Last night a young atheist sat at my dinner table, prodding me with questions about my life. I had no difficulty explaining the humanitarian work I was involved in for the many years we lived in South Asia. Mentoring illiterate women and training untouchables to become teachers is quite the fashionable thing to have done. But how could I explain to this highly intelligent, completely secular neuroscientist my personal, interactive relationship with God or, even harder still, His zeal for His glory among the nations?

I balked. Seeing my life through her eyes, it made no sense. Voices from God? You mean thoughts from your own subconscious which somehow bypassed your self-awareness filter. Purposefully going to developing countries to call people of other faiths to the worship of your God? I thought the West had gotten beyond such imperialistic arrogance. A God who commands the worship of all people everywhere? Whoa. You’ve got to be kidding. Who would even want to believe in that?

The invitation to faith implies a humiliation of reason.

This was one of those defining moments in which personal faith collides with public reality. What I easily accept and even stake my personal life on suddenly seemed silly and obnoxious when described in a humanistic, scholarly context. I was confronted with an unavoidable test of faith: did I believe in the reality of God’s current, imminent reign enough to publicly assert it?

Daniel was faced with a similar conundrum. Among his fellow Jews, his faith in God made sense. But at court among the most powerful and prestigious Babylonians, it must have seemed ridiculous. He was well-enough versed in the literature and philosophy of the land to know how ludicrous his stodgy, monotheistic convictions must sound, and he was certainly politically aware enough to recognize how threatening his claims of his God’s supreme power and glory would be. What subservient captive would have the chutzpah to tell his illustrious conqueror, “Respectfully sir, you are nothing compared to my God.”

Then Daniel (also called Belteshazzar) was greatly perplexed for a time, and his thoughts terrified him. …
“This is the interpretation, O king, and this is the decree the Most High has issued against my lord the king: You will be driven away from people and will live with the wild animals; you will eat grass like cattle and be drenched with the dew of heaven. Seven times will pass by for you until you acknowledge that the Most High is sovereign over the kingdoms of men and gives them to anyone he wishes.”
Daniel 4:19, 24-25

And yet that is exactly what Daniel did. When Nebuchadnezzar summoned him to interpret a disturbing dream, he was faced with a tough choice. Asserting what he knew to be true would be dangerous. How could he tell the king that his God was going to prove Himself the superior King, judging him for his arrogance and humiliating him until he gave glory to the God of his captives? That would be a bit like the ant threatening the boot, just before it went “crunch.”

But Daniel believed in the power of God more than he feared the power of the king. He was more convinced of the actuality of God’s invisible reign than he was of the reality of Nebuchadnezzar’s very obvious reign, so tangible that Daniel had experienced the subjugation of its lash and cuffs.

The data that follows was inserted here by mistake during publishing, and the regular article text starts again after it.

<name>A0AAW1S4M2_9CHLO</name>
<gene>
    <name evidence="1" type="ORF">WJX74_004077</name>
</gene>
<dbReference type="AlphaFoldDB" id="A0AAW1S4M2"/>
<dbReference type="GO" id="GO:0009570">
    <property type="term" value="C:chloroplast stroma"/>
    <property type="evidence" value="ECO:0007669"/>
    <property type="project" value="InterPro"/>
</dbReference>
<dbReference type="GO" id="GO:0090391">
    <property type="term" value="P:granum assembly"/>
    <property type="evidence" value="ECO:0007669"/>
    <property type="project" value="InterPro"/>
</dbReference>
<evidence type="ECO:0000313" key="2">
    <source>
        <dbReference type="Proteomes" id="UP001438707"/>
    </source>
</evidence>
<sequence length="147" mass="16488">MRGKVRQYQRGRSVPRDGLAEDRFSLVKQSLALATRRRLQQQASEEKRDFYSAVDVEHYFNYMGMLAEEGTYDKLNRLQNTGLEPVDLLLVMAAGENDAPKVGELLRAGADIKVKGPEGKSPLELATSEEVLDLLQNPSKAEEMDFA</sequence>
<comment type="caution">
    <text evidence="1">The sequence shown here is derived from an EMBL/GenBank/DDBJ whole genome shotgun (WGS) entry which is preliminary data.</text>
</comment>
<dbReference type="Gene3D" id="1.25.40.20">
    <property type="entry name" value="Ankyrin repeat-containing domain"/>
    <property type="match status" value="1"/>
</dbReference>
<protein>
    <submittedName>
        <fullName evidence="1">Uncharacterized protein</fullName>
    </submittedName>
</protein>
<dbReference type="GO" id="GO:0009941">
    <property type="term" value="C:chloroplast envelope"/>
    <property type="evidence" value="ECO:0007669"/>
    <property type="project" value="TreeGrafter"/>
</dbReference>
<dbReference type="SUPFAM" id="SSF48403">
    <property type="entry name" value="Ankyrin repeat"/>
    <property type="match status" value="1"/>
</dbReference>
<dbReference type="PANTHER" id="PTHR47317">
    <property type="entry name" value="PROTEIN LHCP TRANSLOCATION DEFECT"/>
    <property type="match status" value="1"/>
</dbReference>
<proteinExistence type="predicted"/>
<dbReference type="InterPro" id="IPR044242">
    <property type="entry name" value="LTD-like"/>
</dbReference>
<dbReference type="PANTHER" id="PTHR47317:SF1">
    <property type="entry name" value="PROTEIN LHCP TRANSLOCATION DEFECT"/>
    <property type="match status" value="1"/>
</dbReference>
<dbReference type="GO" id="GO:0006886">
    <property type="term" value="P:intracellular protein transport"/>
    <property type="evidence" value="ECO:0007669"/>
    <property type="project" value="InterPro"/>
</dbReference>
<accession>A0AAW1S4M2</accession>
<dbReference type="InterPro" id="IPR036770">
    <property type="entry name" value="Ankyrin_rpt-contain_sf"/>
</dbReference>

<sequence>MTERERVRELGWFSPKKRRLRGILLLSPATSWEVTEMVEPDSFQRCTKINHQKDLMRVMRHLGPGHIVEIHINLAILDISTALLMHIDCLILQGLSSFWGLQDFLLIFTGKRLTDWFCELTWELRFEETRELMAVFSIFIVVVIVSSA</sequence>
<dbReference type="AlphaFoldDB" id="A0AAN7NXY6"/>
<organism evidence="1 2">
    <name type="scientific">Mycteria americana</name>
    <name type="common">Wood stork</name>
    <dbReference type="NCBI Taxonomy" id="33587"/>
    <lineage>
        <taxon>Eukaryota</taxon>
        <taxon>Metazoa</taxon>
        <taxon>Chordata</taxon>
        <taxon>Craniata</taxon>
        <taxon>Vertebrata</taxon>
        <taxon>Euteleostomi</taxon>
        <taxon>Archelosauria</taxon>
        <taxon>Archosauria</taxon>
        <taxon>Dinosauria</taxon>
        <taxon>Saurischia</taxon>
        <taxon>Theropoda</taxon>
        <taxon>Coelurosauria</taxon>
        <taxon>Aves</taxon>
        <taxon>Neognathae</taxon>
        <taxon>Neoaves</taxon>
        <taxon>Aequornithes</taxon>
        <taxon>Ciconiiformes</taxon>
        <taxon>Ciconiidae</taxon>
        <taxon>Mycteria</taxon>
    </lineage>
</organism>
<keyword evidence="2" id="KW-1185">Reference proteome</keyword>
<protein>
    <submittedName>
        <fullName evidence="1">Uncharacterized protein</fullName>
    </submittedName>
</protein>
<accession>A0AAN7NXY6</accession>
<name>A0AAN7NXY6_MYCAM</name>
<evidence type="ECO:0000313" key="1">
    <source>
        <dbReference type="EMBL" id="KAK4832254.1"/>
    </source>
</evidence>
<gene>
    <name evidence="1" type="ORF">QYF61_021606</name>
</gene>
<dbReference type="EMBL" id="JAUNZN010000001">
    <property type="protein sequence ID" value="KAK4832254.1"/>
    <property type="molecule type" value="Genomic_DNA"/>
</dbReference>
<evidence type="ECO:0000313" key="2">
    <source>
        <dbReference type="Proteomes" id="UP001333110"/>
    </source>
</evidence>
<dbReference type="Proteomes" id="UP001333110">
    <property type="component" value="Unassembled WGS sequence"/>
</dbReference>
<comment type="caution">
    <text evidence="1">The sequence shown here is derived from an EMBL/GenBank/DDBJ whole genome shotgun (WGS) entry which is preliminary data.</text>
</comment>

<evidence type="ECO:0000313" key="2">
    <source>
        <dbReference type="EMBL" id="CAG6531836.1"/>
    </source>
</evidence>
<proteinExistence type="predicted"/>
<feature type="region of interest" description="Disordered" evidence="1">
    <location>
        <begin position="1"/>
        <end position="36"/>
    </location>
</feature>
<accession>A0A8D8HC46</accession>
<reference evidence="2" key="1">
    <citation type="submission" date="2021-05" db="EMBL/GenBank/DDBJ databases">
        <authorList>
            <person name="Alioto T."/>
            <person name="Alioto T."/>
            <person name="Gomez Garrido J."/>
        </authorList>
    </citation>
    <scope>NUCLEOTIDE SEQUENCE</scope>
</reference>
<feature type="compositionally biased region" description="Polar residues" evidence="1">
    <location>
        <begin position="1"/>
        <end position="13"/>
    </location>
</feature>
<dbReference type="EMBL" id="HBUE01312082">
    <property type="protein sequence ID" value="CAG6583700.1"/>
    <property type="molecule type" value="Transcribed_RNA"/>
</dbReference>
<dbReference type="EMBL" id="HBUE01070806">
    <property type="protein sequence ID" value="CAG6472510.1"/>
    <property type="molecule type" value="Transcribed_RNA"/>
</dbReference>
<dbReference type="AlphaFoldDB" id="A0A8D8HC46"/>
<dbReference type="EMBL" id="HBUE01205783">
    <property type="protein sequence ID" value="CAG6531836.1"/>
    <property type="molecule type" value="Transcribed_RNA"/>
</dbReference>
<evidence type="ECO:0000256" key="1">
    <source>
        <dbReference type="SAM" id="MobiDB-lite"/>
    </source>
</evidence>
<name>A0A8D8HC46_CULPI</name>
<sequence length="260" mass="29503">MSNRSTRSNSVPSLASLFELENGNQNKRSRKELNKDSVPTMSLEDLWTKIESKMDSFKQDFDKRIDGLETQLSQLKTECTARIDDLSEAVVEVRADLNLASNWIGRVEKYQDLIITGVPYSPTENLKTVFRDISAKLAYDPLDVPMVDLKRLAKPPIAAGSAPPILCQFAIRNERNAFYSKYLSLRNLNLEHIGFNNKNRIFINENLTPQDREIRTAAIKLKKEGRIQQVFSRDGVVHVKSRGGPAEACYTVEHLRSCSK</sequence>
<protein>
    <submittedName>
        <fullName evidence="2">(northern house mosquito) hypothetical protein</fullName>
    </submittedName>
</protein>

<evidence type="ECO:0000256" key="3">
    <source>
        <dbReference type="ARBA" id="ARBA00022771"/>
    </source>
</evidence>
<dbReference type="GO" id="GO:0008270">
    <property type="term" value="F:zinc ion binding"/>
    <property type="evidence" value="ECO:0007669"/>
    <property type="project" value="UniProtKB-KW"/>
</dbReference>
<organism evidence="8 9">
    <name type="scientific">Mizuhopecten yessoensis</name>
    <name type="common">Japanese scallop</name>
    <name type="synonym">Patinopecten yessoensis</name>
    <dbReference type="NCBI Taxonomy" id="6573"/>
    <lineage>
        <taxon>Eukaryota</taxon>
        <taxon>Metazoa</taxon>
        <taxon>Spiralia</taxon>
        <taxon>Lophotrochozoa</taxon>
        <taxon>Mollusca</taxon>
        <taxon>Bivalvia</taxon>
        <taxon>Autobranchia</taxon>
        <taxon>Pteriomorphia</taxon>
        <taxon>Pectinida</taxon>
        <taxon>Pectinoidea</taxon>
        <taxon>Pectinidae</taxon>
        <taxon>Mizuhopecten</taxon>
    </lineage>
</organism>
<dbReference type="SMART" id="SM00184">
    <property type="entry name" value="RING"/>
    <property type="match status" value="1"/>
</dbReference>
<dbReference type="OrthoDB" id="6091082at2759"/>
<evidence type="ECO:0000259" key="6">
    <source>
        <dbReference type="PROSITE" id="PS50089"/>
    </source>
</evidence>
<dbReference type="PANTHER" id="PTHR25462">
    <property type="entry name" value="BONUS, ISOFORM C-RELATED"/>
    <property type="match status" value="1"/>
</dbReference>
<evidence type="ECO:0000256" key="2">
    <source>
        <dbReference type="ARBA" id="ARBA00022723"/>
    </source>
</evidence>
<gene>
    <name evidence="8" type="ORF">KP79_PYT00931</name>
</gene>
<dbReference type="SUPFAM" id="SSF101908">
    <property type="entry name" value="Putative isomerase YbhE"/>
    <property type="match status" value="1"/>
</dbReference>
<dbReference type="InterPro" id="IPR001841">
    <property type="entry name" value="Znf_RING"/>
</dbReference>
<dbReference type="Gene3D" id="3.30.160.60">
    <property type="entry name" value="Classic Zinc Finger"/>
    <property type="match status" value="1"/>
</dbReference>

Immediately what had been said about Nebuchadnezzar was fulfilled. He was driven away from people and ate grass like cattle. His body was drenched with the dew of heaven until his hair grew like the feathers of an eagle and his nails like the claws of a bird. At the end of that time, I, Nebuchadnezzar, raised my eyes toward heaven, and my sanity was restored. Then I praised the Most High; I honored and glorified him who lives forever. His dominion is an eternal dominion; his kingdom endures from generation to generation.
Daniel 4:33-34

Daniel believed, so he spoke up despite how ridiculous it sounded. And God showed up and proved him right. The mighty king of Babylon down on all fours, eating grass and hanging out in his birthday suit. The glorious King of Heaven exalted to the highest throne, proving once again that He is worthy of all honor and devotion. Daniel’s faith had collided with human reality, and his faith had not backed down. Instead it had changed reality.

Faith changes sight.

Likewise, God’s Spirit emboldened me last night, nudging me forward to assert what I know to be true about Him. Thankfully my message was not one of judgment but of invitation.

He does as he pleases with the powers of heaven and the peoples of the earth. No one can hold back his hand or say to him: “What have you done?” At the same time that my sanity was restored, my honor and splendor were returned to me for the glory of my kingdom. My advisers and nobles sought me out, and I was restored to my throne and became even greater than before.
Daniel 4:35-36

But the invitation to faith implies a humiliation of reason. The call to glorify God necessitates a subjugation of the glory of man, putting it in its proper place under His feet. And as I talked to my guest about the great Love of my life, I watched her face rise and fall in disbelief and amazement, disdain and desire. Such loss of personal autonomy. Such gain of joy and significance. She left misty-eyed and smiling, touched by my testimony of the ways God has given me greater glory with Him than I ever had apart from Him.

In the end, Nebuchadnezzar’s eyes were opened to the truest reality. I can only pray hers will be, too.